Local electrical grids must primarily ensure the security of supply of the connected electricity customers. During planning, however, it is still important not to oversize the grid in order to avoid unnecessarily high costs. If a customer then calls up significantly more power than contractually agreed, this can easily lead to overloads and, as a result, to a reduction in quality. The energy supplier Filstal from Göppingen, Germany, therefore uses EFEN measurement technology directly in the distribution cabinet.
Increased feed-in from renewable energy sources and the establishment of charging infrastructure for electromobility are just two of the most important challenges energy suppliers are facing. In the past, distribution grids, including those based on local grids in the low-voltage range, were not designed for such applications.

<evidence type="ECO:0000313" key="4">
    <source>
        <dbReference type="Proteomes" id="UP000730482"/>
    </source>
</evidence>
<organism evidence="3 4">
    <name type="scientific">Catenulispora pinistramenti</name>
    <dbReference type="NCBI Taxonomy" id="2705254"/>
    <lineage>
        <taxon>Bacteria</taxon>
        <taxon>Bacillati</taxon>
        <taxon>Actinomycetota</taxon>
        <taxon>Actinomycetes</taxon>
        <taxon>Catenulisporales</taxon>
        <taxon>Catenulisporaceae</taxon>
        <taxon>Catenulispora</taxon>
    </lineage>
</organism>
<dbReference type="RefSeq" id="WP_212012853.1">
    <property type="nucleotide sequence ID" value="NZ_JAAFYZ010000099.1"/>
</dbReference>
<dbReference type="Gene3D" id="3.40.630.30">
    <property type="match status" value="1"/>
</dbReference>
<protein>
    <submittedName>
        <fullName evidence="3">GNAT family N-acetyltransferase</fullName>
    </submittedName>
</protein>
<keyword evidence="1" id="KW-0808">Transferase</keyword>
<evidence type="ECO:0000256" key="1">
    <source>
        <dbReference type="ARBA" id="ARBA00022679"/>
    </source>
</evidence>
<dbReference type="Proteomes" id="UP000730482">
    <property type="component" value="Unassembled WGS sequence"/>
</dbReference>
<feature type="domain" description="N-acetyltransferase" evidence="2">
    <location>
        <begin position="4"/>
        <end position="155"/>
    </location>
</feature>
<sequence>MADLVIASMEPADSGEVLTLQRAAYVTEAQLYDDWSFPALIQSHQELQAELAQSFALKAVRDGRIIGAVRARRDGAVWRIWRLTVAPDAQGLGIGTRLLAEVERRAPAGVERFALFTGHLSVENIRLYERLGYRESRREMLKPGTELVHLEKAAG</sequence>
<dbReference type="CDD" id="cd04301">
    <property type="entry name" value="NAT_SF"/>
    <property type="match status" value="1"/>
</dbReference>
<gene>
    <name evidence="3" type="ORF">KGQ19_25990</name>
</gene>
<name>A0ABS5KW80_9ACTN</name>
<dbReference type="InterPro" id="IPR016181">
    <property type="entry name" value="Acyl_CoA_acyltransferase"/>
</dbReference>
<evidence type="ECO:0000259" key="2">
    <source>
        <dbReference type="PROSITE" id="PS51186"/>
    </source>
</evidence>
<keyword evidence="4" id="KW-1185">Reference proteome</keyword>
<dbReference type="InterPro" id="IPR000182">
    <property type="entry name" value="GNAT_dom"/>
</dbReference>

To meet the new challenges for distribution grids, they need to become smart. „The future in local grids will be the smart grid,“ Daniel Eisenhuth-Maier is certain. The group leader in the low-voltage area at Energieversorgung Filstal GmbH & Co. KG (EVF) in Göppingen is responsible for grid operation and ensures the reliable supply of electrical energy for around 40,000 customers. EVF has been operating the electrical supply grid since 2014, including the medium and low-voltage grid with three transformer stations and over 400 local grid stations. The medium-sized company, which employs a total of around 200 employees, is also active in the fields of gas supply, district heating, internet and telecommunications.